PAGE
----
To illustrate both the failures in investigation and in accountability, “Command’s Responsibility” describes more than 20 cases in detail. Among the cases is that of Manadel al-Jamadi, whose death became public during the Abu Ghraib prisoner-abuse scandal when photographs depicting prison guards giving the thumbs-up over his body were released; to date, no U.S. military or intelligence official has been punished criminally in connection with Jamadi’s death.
The cases also include that of Abed Hamed Mowhoush, a former Iraqi general beaten by U.S. Army, CIA and other non-military forces, stuffed into a sleeping bag, wrapped with electrical cord, and suffocated to death. In the recently concluded trial of a low-level military officer charged in Mowhoush’s death, the officer received a written reprimand, a fine, and 60 days with his movements limited to his work, home, and church.
And they include cases like that of Nagem Sadoon Hatab, in which investigative failures have made accountability impossible. Hatab was killed while in U.S. custody at a camp close to Nasiriyah. Although a U.S. Army medical examiner found that Hatab had died of strangulation, the evidence that would have been required to secure accountability for his death – Hatab’s body – was rendered unusable in court. Hatab’s internal organs were left exposed on an airport tarmac for hours and the organs were destroyed; the throat bone that would have supported the Army medical examiner’s findings of strangulation was never found.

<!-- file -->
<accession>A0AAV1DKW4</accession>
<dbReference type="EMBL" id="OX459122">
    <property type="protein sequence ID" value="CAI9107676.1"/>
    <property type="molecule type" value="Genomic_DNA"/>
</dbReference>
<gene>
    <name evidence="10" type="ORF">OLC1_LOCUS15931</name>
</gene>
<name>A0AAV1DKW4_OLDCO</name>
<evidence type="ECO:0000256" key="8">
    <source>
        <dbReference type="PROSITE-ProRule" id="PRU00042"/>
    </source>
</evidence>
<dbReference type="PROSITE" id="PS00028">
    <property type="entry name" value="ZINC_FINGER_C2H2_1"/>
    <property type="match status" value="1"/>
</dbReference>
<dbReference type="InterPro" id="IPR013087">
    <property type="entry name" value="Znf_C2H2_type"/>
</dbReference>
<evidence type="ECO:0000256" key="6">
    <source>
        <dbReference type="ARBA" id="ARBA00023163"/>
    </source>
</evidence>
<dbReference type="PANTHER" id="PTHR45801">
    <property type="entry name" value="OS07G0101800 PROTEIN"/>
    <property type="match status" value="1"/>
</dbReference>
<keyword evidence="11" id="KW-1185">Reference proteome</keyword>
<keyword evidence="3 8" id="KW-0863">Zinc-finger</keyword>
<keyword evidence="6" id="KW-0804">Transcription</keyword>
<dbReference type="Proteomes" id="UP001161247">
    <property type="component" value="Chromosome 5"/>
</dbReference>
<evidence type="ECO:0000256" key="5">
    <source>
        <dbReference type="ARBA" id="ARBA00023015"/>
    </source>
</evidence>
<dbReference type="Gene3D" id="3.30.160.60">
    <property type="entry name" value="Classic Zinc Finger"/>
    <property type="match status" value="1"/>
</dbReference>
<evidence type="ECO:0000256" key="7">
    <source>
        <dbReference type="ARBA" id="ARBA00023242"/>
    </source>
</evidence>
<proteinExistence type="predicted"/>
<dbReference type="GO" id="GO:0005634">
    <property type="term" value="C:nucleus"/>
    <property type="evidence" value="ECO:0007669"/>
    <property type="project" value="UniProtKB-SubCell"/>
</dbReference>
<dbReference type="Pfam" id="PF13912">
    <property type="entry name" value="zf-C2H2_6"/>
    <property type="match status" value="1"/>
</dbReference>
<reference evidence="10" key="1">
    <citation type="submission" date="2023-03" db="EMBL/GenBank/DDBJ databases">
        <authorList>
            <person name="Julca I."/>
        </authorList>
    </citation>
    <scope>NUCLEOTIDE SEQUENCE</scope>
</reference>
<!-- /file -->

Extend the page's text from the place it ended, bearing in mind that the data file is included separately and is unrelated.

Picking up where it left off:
“Death is a given in wartime,” Pearlstein said. “But this isn’t about death in the heat of battle; this is about how we treat those already at the mercy of U.S. forces. It’s about who is responsible for the policy and practice of the United States.”
The report concludes: “As long as the accountability gap exists, there will be little incentive for military command to correct bad behavior, or for civilian leadership to adopt policies that follow the law. As long as that gap exists, the problem of torture and abuse will remain.”